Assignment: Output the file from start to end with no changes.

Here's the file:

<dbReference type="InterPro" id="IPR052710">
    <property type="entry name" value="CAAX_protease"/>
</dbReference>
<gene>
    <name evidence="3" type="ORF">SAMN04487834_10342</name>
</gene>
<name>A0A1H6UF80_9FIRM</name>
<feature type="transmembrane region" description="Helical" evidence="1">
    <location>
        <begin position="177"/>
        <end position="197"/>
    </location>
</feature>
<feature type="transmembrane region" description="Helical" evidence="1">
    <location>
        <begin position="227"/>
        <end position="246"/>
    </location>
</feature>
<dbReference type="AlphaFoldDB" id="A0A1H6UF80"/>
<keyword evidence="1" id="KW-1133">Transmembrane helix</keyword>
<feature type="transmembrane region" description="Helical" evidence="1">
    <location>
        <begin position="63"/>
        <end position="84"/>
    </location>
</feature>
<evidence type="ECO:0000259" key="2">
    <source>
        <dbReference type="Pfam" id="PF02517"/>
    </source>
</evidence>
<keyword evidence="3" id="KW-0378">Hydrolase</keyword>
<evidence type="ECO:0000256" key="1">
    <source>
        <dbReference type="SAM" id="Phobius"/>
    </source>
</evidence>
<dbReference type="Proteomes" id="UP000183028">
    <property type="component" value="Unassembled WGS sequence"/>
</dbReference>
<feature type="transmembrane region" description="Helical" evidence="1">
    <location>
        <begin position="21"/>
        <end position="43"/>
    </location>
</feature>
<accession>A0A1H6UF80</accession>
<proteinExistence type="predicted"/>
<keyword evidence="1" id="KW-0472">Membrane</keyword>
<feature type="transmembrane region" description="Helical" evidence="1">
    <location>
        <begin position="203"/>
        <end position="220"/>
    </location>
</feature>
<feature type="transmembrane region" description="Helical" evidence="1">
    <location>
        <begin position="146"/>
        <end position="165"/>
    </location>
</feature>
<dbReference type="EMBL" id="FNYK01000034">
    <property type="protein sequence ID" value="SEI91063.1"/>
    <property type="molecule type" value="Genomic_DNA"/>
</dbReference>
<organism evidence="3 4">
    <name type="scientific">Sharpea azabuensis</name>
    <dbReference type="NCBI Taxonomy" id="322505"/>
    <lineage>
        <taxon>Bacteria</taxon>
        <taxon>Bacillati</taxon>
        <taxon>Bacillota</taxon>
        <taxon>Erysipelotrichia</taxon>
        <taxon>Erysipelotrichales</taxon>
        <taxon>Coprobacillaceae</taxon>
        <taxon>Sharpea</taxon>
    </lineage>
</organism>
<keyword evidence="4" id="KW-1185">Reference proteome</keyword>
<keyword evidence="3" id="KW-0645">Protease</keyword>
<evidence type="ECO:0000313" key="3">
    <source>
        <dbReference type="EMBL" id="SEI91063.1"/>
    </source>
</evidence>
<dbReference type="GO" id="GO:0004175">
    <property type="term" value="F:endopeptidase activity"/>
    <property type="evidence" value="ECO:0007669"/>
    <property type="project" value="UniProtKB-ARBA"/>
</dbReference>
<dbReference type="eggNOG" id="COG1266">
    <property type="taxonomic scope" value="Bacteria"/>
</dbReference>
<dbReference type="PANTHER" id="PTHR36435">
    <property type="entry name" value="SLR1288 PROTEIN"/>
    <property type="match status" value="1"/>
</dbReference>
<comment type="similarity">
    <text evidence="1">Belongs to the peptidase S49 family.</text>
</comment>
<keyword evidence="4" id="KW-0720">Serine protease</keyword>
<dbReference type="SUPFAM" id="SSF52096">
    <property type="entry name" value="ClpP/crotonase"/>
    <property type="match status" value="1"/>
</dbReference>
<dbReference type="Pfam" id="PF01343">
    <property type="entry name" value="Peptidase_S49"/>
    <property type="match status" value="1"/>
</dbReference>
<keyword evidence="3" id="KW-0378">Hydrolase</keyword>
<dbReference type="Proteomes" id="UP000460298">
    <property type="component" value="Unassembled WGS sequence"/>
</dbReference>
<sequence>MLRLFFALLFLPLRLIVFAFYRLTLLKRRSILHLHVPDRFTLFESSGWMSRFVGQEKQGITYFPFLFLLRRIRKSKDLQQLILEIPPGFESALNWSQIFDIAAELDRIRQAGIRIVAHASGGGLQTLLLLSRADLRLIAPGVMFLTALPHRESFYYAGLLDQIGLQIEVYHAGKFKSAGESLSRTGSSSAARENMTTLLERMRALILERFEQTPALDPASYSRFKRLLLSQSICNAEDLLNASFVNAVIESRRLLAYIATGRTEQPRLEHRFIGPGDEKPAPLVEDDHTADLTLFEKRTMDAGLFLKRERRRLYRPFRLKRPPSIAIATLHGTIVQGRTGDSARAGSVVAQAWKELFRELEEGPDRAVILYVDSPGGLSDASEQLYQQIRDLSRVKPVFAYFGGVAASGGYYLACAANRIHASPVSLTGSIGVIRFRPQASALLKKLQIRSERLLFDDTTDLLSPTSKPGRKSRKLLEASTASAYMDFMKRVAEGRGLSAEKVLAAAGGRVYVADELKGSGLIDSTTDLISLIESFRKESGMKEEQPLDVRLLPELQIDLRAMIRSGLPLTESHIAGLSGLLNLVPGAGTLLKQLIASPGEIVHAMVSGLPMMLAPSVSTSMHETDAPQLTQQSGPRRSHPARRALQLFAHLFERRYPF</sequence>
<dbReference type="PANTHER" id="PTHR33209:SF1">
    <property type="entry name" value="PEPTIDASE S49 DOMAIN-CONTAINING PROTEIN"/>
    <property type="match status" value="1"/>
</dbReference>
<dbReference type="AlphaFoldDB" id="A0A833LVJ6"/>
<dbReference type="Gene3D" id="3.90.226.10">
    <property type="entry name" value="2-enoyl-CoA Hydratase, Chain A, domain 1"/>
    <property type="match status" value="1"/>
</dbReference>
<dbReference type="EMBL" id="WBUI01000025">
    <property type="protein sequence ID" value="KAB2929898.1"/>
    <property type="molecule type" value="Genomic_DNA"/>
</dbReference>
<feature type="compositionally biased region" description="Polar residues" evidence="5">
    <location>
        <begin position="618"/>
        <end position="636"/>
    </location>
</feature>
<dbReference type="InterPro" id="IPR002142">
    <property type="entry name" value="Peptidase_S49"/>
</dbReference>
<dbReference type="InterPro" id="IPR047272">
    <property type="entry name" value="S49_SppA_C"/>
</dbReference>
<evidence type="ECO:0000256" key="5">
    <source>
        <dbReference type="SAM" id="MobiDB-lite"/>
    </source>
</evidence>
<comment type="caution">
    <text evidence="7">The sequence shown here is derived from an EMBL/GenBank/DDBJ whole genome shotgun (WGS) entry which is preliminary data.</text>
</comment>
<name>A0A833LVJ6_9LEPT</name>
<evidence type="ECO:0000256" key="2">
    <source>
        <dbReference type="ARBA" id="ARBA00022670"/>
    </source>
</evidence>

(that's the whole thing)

<dbReference type="InterPro" id="IPR052710">
    <property type="entry name" value="CAAX_protease"/>
</dbReference>
<gene>
    <name evidence="3" type="ORF">SAMN04487834_10342</name>
</gene>
<name>A0A1H6UF80_9FIRM</name>
<feature type="transmembrane region" description="Helical" evidence="1">
    <location>
        <begin position="177"/>
        <end position="197"/>
    </location>
</feature>
<feature type="transmembrane region" description="Helical" evidence="1">
    <location>
        <begin position="227"/>
        <end position="246"/>
    </location>
</feature>
<dbReference type="AlphaFoldDB" id="A0A1H6UF80"/>
<keyword evidence="1" id="KW-1133">Transmembrane helix</keyword>
<feature type="transmembrane region" description="Helical" evidence="1">
    <location>
        <begin position="63"/>
        <end position="84"/>
    </location>
</feature>
<evidence type="ECO:0000259" key="2">
    <source>
        <dbReference type="Pfam" id="PF02517"/>
    </source>
</evidence>
<keyword evidence="3" id="KW-0378">Hydrolase</keyword>
<evidence type="ECO:0000256" key="1">
    <source>
        <dbReference type="SAM" id="Phobius"/>
    </source>
</evidence>
<dbReference type="Proteomes" id="UP000183028">
    <property type="component" value="Unassembled WGS sequence"/>
</dbReference>
<feature type="transmembrane region" description="Helical" evidence="1">
    <location>
        <begin position="21"/>
        <end position="43"/>
    </location>
</feature>
<accession>A0A1H6UF80</accession>
<proteinExistence type="predicted"/>
<keyword evidence="1" id="KW-0472">Membrane</keyword>
<feature type="transmembrane region" description="Helical" evidence="1">
    <location>
        <begin position="203"/>
        <end position="220"/>
    </location>
</feature>
<feature type="transmembrane region" description="Helical" evidence="1">
    <location>
        <begin position="146"/>
        <end position="165"/>
    </location>
</feature>
<dbReference type="EMBL" id="FNYK01000034">
    <property type="protein sequence ID" value="SEI91063.1"/>
    <property type="molecule type" value="Genomic_DNA"/>
</dbReference>
<organism evidence="3 4">
    <name type="scientific">Sharpea azabuensis</name>
    <dbReference type="NCBI Taxonomy" id="322505"/>
    <lineage>
        <taxon>Bacteria</taxon>
        <taxon>Bacillati</taxon>
        <taxon>Bacillota</taxon>
        <taxon>Erysipelotrichia</taxon>
        <taxon>Erysipelotrichales</taxon>
        <taxon>Coprobacillaceae</taxon>
        <taxon>Sharpea</taxon>
    </lineage>
</organism>
<keyword evidence="4" id="KW-1185">Reference proteome</keyword>
<keyword evidence="3" id="KW-0645">Protease</keyword>
<evidence type="ECO:0000313" key="3">
    <source>
        <dbReference type="EMBL" id="SEI91063.1"/>
    </source>
</evidence>
<dbReference type="GO" id="GO:0004175">
    <property type="term" value="F:endopeptidase activity"/>
    <property type="evidence" value="ECO:0007669"/>
    <property type="project" value="UniProtKB-ARBA"/>
</dbReference>
<dbReference type="eggNOG" id="COG1266">
    <property type="taxonomic scope" value="Bacteria"/>
</dbReference>
<dbReference type="PANTHER" id="PTHR36435">
    <property type="entry name" value="SLR1288 PROTEIN"/>
    <property type="match status" value="1"/>
</dbReference>
<comment type="similarity">
    <text evidence="1">Belongs to the peptidase S49 family.</text>
</comment>
<keyword evidence="4" id="KW-0720">Serine protease</keyword>
<dbReference type="SUPFAM" id="SSF52096">
    <property type="entry name" value="ClpP/crotonase"/>
    <property type="match status" value="1"/>
</dbReference>
<dbReference type="Pfam" id="PF01343">
    <property type="entry name" value="Peptidase_S49"/>
    <property type="match status" value="1"/>
</dbReference>
<keyword evidence="3" id="KW-0378">Hydrolase</keyword>
<dbReference type="Proteomes" id="UP000460298">
    <property type="component" value="Unassembled WGS sequence"/>
</dbReference>
<sequence>MLRLFFALLFLPLRLIVFAFYRLTLLKRRSILHLHVPDRFTLFESSGWMSRFVGQEKQGITYFPFLFLLRRIRKSKDLQQLILEIPPGFESALNWSQIFDIAAELDRIRQAGIRIVAHASGGGLQTLLLLSRADLRLIAPGVMFLTALPHRESFYYAGLLDQIGLQIEVYHAGKFKSAGESLSRTGSSSAARENMTTLLERMRALILERFEQTPALDPASYSRFKRLLLSQSICNAEDLLNASFVNAVIESRRLLAYIATGRTEQPRLEHRFIGPGDEKPAPLVEDDHTADLTLFEKRTMDAGLFLKRERRRLYRPFRLKRPPSIAIATLHGTIVQGRTGDSARAGSVVAQAWKELFRELEEGPDRAVILYVDSPGGLSDASEQLYQQIRDLSRVKPVFAYFGGVAASGGYYLACAANRIHASPVSLTGSIGVIRFRPQASALLKKLQIRSERLLFDDTTDLLSPTSKPGRKSRKLLEASTASAYMDFMKRVAEGRGLSAEKVLAAAGGRVYVADELKGSGLIDSTTDLISLIESFRKESGMKEEQPLDVRLLPELQIDLRAMIRSGLPLTESHIAGLSGLLNLVPGAGTLLKQLIASPGEIVHAMVSGLPMMLAPSVSTSMHETDAPQLTQQSGPRRSHPARRALQLFAHLFERRYPF</sequence>
<dbReference type="PANTHER" id="PTHR33209:SF1">
    <property type="entry name" value="PEPTIDASE S49 DOMAIN-CONTAINING PROTEIN"/>
    <property type="match status" value="1"/>
</dbReference>
<dbReference type="AlphaFoldDB" id="A0A833LVJ6"/>
<dbReference type="Gene3D" id="3.90.226.10">
    <property type="entry name" value="2-enoyl-CoA Hydratase, Chain A, domain 1"/>
    <property type="match status" value="1"/>
</dbReference>
<dbReference type="EMBL" id="WBUI01000025">
    <property type="protein sequence ID" value="KAB2929898.1"/>
    <property type="molecule type" value="Genomic_DNA"/>
</dbReference>
<feature type="compositionally biased region" description="Polar residues" evidence="5">
    <location>
        <begin position="618"/>
        <end position="636"/>
    </location>
</feature>
<dbReference type="InterPro" id="IPR002142">
    <property type="entry name" value="Peptidase_S49"/>
</dbReference>
<dbReference type="InterPro" id="IPR047272">
    <property type="entry name" value="S49_SppA_C"/>
</dbReference>
<evidence type="ECO:0000256" key="5">
    <source>
        <dbReference type="SAM" id="MobiDB-lite"/>
    </source>
</evidence>
<comment type="caution">
    <text evidence="7">The sequence shown here is derived from an EMBL/GenBank/DDBJ whole genome shotgun (WGS) entry which is preliminary data.</text>
</comment>
<name>A0A833LVJ6_9LEPT</name>
<evidence type="ECO:0000256" key="2">
    <source>
        <dbReference type="ARBA" id="ARBA00022670"/>
    </source>
</evidence>